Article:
Cardiovascular Disease

Childhood Lp(a) Predicts Adult CVD Risk

Individuals who had high Lp(a) levels when they were young were twice as likely to develop atherosclerotic cardiovascular disease in middle age, a new study in Circulation reveals

Lp(a) levels are almost entirely genetic (as opposed to being dictated by lifestyle choices), and this new study underscores the value of measuring Lp(a) in childhood, rather than waiting till middle age to identify those most at-risk.

The authors examined Lp(a) data from the 1970s YFS study (n=3596), which investigated the determinants of CV disease in Finnish children, as well as data from the 1980s Bogalusa Heart Study (n=587) out of Tulane University.  

In the YFS analysis, the authors found that…

  • Those with high childhood Lp(a) levels (defined as 30 mg/dL or higher) were about twice as likely to develop adult ASCVD (hazard ratio: 2.0).
  • The risk of coronary heart disease and noncoronary atherosclerotic events were both similarly increased.

In the BHS analysis, researchers found that…

  • Individuals with high childhood Lp(a) were 2.5 times more likely to develop adult ASCVD.
  • The risk associated with Lp(a) remained the same, even after adjusting for BMI and LDL-C.

In neither study was Lp(a) in youth associated with increased carotid artery thickness in adulthood, which may suggest that elevated Lp(a) levels do not confer CV risk by contributing to early preclinical vasculopathy.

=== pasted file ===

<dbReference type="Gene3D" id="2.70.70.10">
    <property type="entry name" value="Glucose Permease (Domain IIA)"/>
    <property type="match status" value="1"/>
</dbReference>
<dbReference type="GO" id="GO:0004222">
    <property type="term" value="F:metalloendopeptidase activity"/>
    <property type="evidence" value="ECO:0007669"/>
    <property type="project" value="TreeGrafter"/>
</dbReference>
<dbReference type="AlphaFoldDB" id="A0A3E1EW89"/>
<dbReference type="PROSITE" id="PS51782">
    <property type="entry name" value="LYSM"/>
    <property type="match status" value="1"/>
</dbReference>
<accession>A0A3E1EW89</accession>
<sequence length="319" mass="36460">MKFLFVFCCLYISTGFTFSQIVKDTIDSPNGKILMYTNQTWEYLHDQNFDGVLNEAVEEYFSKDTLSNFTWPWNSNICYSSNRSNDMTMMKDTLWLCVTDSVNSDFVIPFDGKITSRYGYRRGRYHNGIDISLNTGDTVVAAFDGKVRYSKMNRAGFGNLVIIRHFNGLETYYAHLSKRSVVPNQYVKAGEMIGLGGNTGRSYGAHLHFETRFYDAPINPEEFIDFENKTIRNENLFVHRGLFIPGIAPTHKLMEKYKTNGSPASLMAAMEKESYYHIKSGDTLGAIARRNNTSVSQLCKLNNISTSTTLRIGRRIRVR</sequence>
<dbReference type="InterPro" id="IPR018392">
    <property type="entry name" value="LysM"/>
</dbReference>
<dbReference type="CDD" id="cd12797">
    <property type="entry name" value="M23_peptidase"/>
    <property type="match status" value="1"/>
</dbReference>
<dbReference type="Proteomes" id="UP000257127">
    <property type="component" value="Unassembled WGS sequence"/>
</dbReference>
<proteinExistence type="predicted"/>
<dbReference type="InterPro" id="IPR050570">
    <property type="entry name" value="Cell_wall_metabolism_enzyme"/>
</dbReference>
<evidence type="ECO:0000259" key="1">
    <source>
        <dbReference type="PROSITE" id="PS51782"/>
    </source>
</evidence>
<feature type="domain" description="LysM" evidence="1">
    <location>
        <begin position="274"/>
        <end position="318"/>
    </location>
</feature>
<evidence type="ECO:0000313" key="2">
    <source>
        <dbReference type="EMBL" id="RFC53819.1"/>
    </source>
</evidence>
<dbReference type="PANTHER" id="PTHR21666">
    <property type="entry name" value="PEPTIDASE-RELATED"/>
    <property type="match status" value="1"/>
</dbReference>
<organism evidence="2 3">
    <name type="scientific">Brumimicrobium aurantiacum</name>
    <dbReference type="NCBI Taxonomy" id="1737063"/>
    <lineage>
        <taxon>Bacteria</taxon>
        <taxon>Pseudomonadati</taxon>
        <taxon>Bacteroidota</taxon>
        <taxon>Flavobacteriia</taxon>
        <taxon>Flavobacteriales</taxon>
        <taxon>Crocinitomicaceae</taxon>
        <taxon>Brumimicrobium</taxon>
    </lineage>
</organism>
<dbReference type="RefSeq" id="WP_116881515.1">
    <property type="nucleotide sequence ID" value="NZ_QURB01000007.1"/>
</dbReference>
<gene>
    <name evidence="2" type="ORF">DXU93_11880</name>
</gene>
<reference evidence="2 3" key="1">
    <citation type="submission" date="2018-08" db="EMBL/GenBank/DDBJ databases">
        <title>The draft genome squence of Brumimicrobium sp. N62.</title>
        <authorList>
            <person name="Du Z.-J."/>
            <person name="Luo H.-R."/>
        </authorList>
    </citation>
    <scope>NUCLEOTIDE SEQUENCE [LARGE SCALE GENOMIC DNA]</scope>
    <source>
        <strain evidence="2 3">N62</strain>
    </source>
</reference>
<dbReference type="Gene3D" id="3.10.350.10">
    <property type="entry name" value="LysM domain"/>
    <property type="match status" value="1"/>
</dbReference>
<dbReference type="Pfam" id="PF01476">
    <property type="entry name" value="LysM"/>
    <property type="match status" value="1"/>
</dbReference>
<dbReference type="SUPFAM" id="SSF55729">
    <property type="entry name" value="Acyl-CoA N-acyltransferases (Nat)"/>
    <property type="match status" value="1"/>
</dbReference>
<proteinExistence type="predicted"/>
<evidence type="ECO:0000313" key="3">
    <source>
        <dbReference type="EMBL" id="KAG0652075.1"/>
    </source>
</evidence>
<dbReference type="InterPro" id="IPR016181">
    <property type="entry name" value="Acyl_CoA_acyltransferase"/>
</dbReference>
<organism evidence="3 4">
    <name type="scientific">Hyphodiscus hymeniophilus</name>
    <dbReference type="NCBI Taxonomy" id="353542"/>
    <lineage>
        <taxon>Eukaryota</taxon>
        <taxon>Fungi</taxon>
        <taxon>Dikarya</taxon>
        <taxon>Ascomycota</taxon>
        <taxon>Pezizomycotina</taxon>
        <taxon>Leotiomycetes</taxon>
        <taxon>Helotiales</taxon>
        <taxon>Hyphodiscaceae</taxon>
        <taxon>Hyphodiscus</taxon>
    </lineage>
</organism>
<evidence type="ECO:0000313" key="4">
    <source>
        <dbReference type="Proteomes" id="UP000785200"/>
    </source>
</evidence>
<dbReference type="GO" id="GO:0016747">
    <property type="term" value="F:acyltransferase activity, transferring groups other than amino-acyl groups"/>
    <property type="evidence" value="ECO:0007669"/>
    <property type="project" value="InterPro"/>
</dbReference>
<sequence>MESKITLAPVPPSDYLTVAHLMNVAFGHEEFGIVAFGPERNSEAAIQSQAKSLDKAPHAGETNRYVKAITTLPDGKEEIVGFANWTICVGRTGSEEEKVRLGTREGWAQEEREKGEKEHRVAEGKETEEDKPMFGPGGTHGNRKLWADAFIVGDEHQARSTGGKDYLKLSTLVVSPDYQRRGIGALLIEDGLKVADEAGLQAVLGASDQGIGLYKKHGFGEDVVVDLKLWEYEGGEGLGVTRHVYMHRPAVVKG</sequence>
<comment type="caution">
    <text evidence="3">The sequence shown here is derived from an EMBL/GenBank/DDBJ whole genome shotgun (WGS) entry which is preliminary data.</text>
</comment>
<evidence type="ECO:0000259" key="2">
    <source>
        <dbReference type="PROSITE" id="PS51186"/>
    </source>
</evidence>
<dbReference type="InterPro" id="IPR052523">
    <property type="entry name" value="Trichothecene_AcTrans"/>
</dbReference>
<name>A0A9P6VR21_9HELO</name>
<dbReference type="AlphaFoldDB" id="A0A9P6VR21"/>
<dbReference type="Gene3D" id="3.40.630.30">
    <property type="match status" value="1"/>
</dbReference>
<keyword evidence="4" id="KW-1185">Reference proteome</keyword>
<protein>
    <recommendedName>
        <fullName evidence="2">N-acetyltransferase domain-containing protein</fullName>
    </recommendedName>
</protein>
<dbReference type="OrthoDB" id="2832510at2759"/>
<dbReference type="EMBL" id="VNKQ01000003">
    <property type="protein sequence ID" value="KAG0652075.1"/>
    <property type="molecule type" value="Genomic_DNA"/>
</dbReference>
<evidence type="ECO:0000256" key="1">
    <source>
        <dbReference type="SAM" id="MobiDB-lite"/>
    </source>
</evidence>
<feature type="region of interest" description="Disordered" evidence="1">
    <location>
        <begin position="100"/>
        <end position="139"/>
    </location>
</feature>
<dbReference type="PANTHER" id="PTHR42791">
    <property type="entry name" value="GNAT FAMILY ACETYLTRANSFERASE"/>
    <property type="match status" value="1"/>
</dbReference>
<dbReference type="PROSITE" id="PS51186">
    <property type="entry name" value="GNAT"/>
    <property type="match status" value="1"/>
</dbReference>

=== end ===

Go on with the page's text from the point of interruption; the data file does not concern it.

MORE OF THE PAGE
The generalizability of these findings is unclear. The results observed in the Finnish study were replicated with data exclusively from White participants in the BHS “because the original YFS included only White participants.” Cardiovascular risk is known to differ across racial/ethnic groups, causing risk equations to consistently underperform in Black adults. So take these findings with a grain of salt.  

The Takeaway

Elevated Lp(a) is a known atherosclerotic CVD risk factor, and these data suggest that measuring Lp(a) in youth would help identify individuals at higher risk for future ASCVD. Although Lp(a) levels cannot be modified by lifestyle or diet, it appears to be important to emphasize heart-healthy lifestyle choices if elevated levels are detected during childhood.

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